Fulbright Features: Penn State alumna making Malaysia home

Penn State students are traveling around the world to conduct research, teach English, attend master's degree programs and more as part of the Fulbright Program, a highly sought-after nine-month international educational exchange program funded by the U.S. Department of State. This is the 10th story in a series of essays written by Penn State student Fulbright winners who have returned from or have just embarked on their trips.

While the official total won’t be released until February, at least 13 students have been offered the scholarship this year, according to Penn State’s University Fellowships Office. Last year, 11 Penn State students received the prestigious scholarship. For more information about applying for the program, visit the University Fellowships Office’s website. Click here to read more Fulbright Features.


After a long-awaited departure date, my journey in Malaysia is finally underway. Leading up to the start of my grant, I felt a mix of excitement and anxiety; eagerly looking forward to the adventure ahead yet nervous to experience the unknown. Throughout the two weeks I have been in Malaysia so far, the emotional roller coaster continues. I arrived in the capital, Kuala Lumpur, on Jan. 4, after a long series of flights, connecting with members of my cohort along the way.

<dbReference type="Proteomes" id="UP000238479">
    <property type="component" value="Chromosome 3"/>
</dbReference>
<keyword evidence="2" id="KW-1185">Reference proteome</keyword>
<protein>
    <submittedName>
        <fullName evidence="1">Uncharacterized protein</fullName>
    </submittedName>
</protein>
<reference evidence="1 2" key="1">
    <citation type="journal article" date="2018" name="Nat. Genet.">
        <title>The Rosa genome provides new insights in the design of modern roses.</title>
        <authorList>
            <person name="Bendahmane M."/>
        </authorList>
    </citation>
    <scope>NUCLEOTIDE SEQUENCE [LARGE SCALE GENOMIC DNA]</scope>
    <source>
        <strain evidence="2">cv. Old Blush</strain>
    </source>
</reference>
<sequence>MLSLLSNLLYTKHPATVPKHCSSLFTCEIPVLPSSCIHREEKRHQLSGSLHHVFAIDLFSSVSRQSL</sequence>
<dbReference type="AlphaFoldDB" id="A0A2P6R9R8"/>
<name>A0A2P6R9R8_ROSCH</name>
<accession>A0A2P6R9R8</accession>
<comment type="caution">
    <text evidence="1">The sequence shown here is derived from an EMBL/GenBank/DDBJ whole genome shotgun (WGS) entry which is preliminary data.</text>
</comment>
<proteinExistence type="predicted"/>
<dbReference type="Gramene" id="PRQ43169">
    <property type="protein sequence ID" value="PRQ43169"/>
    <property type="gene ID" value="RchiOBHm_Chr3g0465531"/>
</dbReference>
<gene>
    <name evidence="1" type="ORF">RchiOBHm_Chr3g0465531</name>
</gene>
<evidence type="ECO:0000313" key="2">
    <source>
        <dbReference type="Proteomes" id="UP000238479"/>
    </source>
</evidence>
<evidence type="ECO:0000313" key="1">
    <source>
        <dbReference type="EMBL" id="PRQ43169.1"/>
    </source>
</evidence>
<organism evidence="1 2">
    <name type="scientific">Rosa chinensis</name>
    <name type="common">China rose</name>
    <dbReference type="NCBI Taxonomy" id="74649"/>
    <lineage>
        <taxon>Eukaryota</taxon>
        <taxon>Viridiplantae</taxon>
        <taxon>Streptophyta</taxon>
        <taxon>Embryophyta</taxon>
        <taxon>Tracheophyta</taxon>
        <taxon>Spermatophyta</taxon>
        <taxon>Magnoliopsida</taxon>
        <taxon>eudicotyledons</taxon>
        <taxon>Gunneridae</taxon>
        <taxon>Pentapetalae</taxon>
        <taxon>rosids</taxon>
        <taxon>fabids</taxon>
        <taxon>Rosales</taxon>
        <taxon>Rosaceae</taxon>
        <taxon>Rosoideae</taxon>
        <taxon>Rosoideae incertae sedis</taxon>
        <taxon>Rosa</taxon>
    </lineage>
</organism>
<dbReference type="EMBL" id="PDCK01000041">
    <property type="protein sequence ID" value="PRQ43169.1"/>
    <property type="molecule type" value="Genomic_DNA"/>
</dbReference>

My greatest nightmare came true at the airport when the luggage carousel was turned off, and I was still waiting for my second seriously over-packed suitcase. I initially panicked thinking of all of the necessities and comforts from the U.S. packed in my missing bag. While filing a missing bag claim, I tried to calm myself down by acknowledging that although this was a great inconvenience, I would survive without my missing belongings. I reminded myself that this will be a year of personal development and that the learning starts now, just minutes after I touched down in my new home.

As I headed toward the loaded bus of suitcases and Fulbrighters waiting for me, I was stopped by the airport attendants who had found my missing suitcase. I left the airport relieved and ready to take on the year and all it has in store for me … that is after I recovered from jet lag and my panic attack.

My two weeks of orientation in Kuala Lumpur flew by without any other issues, but the lesson learning continued. Our itinerary was exhausting, but there is an enormous amount of training that must occur to prepare all 100 of us English Teaching Assistants to thrive as teachers in the seven states that we have been assigned to across the country. Our long days consisted of lessons in Bahasa Malaysia (the national language), Teaching English as a Foreign Language training, politics, religion, identity, safety, the education system and etiquette in Malaysia as well as expectations of us as Fulbright grantees.